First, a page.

Bubeck is also the vice-president of the National Association of Plant Breeders (NAPB), and he has been impressed with the collaboration the group offers.
“It’s a relatively young organization that emerged out of the Plant Breeding Coordinating Committee, which has allowed the private sector to come alongside as we advance excellence in research, education and outreach together,” Bubeck says.
Breeders also support germplasm collections, which speed up developments and improvements.
“The National Plant Germplasm Collection is available for commercial or public sector breeders to utilize,” Bubeck says. “There is a need for improved characterization of that germplasm collection for multiple genetic traits, such as disease resistance, so the genetic material can be utilized more quickly.”
Ozias-Akins says once a genome has been sequenced, it greatly accelerates a breeding program.
“Having that molecular information allows us to associate specific markers for certain traits. We can now screen more material efficiently,” she says.
While collaboration has increased, it’s still very difficult to divert funding away from major crops.
Leddin suggests that climate change may be the one factor that could lead more seed companies to diversify research, but that will be driven by farmers, and ultimately, by consumers.
“Governments are reactive rather than proactive. Once there are shortages on supermarket shelves and prices go up, the consumer will send clear messages to the governments that they want the research in food production,” Leddin says.
Leddin’s efforts in developing nations is largely focused on minor crops, but he fully understands the importance of both.
“There will always be a place for research on major and minor crops. It’s just about deciding when a species cannot be grown in a certain area and needs to be replaced by one that can,” Leddin says. Economics does this. As a crop is in more demand, research increases. Some outreach organizations try to kickstart the research process in developing countries where minor crops that thrive could be the difference between a farm that thrives and one that dies.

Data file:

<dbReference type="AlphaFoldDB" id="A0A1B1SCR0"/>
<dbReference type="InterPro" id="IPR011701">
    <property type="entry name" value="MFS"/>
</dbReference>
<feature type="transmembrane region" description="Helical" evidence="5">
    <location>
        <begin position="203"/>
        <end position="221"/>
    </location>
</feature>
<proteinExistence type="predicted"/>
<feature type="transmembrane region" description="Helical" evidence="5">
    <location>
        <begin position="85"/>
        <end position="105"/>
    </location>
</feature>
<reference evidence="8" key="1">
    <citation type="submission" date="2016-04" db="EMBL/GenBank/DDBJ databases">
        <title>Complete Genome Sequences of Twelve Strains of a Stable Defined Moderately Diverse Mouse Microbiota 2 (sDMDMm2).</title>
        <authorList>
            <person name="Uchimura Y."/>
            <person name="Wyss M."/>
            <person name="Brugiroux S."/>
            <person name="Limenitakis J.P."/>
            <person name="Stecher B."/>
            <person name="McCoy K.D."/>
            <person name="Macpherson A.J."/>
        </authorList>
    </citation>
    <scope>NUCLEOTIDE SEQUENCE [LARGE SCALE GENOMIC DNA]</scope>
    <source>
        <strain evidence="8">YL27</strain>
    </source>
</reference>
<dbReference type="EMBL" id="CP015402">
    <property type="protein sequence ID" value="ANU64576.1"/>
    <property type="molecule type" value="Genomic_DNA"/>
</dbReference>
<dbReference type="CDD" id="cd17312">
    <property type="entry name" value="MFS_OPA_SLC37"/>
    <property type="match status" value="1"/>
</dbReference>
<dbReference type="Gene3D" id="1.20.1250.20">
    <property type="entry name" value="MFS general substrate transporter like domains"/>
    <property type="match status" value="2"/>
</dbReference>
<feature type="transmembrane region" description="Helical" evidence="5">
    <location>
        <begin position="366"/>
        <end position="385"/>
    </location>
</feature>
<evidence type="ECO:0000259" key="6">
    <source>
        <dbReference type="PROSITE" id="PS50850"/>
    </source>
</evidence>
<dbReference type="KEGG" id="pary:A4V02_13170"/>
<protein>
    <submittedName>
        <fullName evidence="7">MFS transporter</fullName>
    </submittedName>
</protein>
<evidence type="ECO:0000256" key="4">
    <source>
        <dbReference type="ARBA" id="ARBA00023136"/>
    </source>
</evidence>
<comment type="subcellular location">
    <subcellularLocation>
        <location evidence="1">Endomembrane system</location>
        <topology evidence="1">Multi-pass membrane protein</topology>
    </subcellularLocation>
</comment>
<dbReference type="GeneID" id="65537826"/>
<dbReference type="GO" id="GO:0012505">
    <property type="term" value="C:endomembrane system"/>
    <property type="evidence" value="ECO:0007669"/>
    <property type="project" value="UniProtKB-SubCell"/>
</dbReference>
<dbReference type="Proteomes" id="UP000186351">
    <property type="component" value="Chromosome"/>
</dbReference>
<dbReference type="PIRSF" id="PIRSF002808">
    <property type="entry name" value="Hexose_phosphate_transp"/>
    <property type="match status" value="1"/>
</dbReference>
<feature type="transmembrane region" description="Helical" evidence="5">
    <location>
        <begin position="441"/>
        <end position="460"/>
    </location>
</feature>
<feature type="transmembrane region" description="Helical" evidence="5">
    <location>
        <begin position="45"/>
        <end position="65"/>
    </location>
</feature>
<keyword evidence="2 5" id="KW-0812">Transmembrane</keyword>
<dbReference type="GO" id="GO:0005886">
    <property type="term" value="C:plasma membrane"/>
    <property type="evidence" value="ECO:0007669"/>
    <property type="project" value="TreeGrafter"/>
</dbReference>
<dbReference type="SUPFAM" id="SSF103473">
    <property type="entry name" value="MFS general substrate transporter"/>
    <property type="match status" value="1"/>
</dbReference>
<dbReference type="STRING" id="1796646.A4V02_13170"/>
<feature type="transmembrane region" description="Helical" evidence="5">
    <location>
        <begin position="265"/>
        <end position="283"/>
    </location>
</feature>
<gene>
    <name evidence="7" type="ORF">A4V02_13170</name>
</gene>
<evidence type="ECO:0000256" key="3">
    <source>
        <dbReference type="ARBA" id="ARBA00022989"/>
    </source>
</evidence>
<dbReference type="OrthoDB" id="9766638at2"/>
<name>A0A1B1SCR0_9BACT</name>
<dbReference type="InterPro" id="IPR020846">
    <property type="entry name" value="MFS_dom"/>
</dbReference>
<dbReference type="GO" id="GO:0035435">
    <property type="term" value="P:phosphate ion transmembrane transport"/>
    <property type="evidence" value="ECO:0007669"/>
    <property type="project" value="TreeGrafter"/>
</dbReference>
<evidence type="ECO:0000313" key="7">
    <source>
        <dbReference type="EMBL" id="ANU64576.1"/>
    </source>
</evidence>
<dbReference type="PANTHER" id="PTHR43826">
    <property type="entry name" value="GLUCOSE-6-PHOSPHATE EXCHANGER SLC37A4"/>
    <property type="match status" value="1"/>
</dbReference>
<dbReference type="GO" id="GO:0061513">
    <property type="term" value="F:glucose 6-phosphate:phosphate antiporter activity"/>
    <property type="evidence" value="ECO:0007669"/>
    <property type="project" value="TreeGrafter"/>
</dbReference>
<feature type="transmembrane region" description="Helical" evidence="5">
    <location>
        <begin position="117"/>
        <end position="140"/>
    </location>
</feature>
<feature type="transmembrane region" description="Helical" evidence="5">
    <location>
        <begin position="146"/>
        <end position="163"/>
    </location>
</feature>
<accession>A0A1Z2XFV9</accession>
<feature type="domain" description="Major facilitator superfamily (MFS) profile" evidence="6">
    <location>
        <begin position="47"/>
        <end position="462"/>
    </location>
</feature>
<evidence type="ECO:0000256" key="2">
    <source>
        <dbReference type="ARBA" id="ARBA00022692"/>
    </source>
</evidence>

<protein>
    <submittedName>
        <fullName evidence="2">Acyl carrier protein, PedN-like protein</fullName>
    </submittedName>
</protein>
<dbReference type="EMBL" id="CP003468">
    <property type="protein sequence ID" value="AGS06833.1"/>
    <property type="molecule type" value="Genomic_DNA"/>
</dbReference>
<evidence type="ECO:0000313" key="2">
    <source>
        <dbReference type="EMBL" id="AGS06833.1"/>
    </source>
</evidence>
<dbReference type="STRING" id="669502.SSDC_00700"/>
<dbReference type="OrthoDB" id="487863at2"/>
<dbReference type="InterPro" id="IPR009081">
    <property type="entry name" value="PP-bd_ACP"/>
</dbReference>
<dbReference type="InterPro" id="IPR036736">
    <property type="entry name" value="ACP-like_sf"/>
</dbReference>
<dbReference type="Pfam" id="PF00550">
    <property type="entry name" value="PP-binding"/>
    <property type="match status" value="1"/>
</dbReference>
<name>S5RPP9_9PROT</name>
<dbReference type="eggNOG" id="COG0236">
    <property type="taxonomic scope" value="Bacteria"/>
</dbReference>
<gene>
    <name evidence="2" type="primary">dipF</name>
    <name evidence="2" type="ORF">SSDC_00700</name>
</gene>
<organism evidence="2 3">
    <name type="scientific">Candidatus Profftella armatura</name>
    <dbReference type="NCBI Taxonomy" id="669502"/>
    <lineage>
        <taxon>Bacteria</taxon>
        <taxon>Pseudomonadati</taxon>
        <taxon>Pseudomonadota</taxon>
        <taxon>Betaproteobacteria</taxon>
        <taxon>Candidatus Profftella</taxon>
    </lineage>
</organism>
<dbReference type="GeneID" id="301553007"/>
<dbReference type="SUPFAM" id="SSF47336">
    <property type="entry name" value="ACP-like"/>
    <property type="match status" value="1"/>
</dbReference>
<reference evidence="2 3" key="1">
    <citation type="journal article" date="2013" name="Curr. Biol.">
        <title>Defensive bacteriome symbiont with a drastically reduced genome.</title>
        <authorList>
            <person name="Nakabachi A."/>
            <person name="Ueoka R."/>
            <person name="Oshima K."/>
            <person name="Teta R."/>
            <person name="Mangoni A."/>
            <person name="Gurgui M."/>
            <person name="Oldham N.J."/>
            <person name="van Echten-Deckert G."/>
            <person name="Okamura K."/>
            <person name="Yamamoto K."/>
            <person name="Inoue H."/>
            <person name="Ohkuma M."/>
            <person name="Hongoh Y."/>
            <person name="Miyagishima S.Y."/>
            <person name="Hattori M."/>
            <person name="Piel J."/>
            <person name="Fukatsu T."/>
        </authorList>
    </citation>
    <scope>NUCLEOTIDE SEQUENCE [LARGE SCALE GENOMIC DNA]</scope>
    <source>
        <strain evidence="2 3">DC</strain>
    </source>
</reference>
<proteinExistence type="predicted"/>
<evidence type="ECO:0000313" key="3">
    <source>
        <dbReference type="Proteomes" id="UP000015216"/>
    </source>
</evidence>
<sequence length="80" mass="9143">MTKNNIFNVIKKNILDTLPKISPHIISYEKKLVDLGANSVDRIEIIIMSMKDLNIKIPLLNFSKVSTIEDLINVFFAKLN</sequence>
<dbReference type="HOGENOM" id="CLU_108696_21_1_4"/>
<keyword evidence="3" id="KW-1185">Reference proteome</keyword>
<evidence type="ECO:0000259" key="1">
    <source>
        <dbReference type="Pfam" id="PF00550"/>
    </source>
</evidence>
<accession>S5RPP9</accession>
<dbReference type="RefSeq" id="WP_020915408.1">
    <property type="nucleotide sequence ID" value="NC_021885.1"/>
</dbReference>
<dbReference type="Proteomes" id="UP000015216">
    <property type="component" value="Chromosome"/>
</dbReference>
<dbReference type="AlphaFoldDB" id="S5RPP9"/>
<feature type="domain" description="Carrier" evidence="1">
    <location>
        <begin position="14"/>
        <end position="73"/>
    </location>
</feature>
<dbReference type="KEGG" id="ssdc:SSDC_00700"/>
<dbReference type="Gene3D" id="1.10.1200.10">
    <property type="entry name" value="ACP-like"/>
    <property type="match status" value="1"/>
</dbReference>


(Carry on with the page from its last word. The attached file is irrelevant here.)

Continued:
“I tell farmers that the best insurance against climate change is having diversity in species. If one fails, then another might survive,” Leddin says. “Yields of many of the minor crops are low, and through breeding, we can make good gains to improve these to make them economical.”
Increasing Education Efforts
As advances in breeding continue, the need for continued education also increases.
“We’re certainly working on more innovative breeding technologies, but that will depend, in part, on consumer acceptance,” Ozias-Akins says, which comes down to education efforts.
She would like to see the academic community take a more active role in educating consumers about breeding techniques, but understands it’s difficult to juggle all those responsibilities. Partnerships like the NAPB help bridge this gap by communicating with policy makers, potential students, scientists, industry stakeholders, and the general public.
Bubeck appreciates the educational opportunities that NAPB offers for himself as well.
“As private companies, we have to engage with the academic community, and I appreciate being able to work closely with state faculty at the university level, and with the U.S. Department of Agriculture in multiple capacities. It’s imperative we stay connected in the face of these changes,” Bubeck says.
NAPB also has a strong student membership, which could be key to the uphill food security battle, as many are concerned about the decline in plant breeders.
“There are just less plant breeders than there used to be. A lot were employed in the public sector and we’ve seen funding for those programs dwindle. Universities just aren’t teaching this as a subject in the same way as there is a lot more interest in the molecular space now,” Leddin says.
However, even with advanced technology and impressive laboratory work, the industry will still need plant breeders to apply that knowledge in the field.